A new retinal camera that can detect general health disorders and blinding eye diseases like glaucoma and diabetic retinopathy will soon be available to the world. The Vision Cooperative Research Centre (Vision CRC) based in Sydney, Australia announced on Feb. 17, 2013 that it is developing the imaging technology with international partners in Australia, US, China, India and Africa.
The retinal camera is designed to be easy for technical support staff to use, even in remote areas such as Australian Aboriginal communities.
“Medical devices of this nature are typically researched for use in affluent populations and aimed at high-end commercial returns,” CEO of Vision CRC and Brien Holden Vision Institute Professor Brien Holden said.
“This Intelligent Retinal Camera (IRC) system will apply high resolution, multispectral imaging in an economic but high technology instrument that will be affordable and therefore accessible both in remote communities and in community health locations and professional offices throughout the world. Living in remote communities seriously disadvantages patients through lack of access to optometrists and ophthalmologists.”
“The IRC will detect, measure and assess the potential for blinding disease thus preventing lengthy delay in getting treatment to those in need in marginalized communities,” Holden said. “Aboriginal communities will be among the first to experience and benefit from this technology thanks to the funding from the Australian Government recently announced and the partnership with Aboriginal researchers and community health experts.”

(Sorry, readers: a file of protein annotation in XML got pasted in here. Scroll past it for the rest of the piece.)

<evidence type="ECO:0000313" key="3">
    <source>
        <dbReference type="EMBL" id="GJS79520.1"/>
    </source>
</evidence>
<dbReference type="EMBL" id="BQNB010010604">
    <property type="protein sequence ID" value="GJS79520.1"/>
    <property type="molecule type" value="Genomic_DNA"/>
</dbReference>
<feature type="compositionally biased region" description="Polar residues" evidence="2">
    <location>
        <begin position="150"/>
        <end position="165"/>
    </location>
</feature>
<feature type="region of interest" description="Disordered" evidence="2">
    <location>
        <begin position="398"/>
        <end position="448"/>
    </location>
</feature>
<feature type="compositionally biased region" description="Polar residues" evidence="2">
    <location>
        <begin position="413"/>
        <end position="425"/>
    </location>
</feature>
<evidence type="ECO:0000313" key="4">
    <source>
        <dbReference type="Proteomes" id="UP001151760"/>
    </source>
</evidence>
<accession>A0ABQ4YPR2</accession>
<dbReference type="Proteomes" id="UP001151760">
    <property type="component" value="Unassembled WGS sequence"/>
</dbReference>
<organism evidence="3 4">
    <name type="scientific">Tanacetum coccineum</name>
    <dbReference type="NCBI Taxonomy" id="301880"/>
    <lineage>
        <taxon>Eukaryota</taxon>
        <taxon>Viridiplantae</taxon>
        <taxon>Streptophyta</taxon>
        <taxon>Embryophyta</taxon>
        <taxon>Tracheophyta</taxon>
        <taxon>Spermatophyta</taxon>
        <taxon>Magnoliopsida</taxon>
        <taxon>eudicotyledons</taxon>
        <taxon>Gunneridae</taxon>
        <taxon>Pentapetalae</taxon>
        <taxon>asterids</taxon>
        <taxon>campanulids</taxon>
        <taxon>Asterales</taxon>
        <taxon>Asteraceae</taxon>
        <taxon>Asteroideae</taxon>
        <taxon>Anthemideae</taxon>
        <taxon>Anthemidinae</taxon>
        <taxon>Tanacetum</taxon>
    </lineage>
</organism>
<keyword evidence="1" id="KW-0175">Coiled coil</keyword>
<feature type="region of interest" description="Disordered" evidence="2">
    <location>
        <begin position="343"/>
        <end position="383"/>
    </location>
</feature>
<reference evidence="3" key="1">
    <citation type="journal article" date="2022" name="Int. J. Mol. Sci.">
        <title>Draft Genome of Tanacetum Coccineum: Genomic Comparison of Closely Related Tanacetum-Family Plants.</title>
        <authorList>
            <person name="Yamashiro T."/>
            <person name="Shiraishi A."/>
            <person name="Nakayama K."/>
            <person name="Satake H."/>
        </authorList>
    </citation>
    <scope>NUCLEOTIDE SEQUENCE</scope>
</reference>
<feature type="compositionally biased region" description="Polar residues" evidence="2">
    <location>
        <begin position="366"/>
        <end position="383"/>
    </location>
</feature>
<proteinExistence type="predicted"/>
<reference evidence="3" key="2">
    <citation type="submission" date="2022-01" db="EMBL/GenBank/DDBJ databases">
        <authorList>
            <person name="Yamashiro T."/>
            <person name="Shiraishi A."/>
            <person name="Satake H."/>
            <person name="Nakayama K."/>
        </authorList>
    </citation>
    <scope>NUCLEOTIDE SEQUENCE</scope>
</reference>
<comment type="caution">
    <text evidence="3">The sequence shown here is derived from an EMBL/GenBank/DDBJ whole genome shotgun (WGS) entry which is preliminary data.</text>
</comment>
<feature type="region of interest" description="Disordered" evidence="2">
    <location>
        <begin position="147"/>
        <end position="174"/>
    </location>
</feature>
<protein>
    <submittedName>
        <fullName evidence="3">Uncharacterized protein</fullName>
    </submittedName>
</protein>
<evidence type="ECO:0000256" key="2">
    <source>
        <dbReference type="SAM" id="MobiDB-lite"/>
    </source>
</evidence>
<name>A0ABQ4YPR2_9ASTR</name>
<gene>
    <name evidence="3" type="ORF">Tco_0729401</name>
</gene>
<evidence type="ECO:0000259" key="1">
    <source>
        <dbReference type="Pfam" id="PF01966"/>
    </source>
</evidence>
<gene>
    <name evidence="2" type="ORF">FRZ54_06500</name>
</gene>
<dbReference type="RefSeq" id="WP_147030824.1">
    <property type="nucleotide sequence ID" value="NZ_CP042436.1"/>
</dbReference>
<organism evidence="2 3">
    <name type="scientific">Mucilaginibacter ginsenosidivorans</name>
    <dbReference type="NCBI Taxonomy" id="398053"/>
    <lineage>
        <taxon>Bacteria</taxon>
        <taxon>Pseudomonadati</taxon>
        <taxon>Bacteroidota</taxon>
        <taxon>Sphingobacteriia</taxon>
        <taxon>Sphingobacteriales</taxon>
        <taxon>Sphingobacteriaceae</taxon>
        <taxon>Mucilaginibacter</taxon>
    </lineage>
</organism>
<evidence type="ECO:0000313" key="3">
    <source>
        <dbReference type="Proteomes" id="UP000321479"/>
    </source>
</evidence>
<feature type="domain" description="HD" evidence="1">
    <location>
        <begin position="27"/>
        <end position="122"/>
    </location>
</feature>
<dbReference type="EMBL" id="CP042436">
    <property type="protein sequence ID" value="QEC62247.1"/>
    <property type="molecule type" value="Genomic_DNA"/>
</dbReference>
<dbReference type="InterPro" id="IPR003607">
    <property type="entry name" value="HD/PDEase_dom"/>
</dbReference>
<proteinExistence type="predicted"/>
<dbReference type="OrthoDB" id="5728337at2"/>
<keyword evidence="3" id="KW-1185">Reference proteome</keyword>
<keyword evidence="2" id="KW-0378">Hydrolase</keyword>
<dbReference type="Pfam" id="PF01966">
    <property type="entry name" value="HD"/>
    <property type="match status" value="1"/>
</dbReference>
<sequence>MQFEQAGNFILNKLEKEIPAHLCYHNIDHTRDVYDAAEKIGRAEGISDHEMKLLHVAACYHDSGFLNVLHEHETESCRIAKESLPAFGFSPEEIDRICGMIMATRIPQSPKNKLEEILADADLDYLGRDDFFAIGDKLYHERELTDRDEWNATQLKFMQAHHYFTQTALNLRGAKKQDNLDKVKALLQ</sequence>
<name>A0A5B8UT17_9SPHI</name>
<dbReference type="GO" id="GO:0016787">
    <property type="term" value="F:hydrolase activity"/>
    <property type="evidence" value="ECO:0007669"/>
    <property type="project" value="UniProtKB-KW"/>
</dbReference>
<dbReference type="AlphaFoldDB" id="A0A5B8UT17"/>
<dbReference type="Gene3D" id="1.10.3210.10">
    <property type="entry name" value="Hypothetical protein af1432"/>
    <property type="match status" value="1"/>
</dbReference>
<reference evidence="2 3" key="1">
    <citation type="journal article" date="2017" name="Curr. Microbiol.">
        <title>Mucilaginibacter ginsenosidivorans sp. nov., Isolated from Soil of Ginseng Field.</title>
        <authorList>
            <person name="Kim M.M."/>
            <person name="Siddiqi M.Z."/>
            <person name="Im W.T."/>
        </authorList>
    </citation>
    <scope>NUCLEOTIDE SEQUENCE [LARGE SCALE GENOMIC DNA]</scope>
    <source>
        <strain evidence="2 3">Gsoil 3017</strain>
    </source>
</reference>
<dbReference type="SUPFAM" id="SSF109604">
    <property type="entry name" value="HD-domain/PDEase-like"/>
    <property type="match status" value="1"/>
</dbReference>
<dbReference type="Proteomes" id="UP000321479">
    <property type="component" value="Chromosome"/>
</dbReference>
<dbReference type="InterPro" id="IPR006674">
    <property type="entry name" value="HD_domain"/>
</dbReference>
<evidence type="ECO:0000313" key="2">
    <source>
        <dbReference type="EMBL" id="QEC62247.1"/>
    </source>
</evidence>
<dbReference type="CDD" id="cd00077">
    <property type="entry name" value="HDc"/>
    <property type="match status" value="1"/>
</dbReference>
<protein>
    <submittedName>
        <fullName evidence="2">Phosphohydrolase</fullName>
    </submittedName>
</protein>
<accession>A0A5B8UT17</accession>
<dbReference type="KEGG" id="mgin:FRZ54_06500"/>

The imaging technology was first designed and developed by Professor Tom Cornsweet, who works for Quantum Catch LLC, a company based in Arizona that designs, manufactures, and sells medical devices that screen the body for diseases.
“In this case it is a real dream team,” Holden says. The team members include:
- Tom Cornsweet, CEO Peter Galen and the team at Quantum Catch
- World leading vision technologist Professor Ho from the Brien Holden Vision Institute
- The Institute’s Public Health Division led by Amanda Davis in Sydney and Professor Kovin Naidoo from Durban, South Africa
- The database and clinical research of Professor Mingguang He from China’s leading ophthalmology research institute
- Representatives from the Zhongshan Ophthalmic Centre
- Representatives from the LV Prasad Eye Institute in India
- Professor Jonathan Crowston of Australia’s Centre for Eye Research
- Aboriginal eye health expert Professor Hugh Taylor
- Sandra Bailey, CEO the Aboriginal Health and Medical Research Council of NSW, Australia
- Participants from Ninti One
“This is especially exciting as it is intended that post-CRC the infrastructure and systems will be in place to develop further diagnostics for many of the most difficult and intractable general health and eye conditions,” Holden said.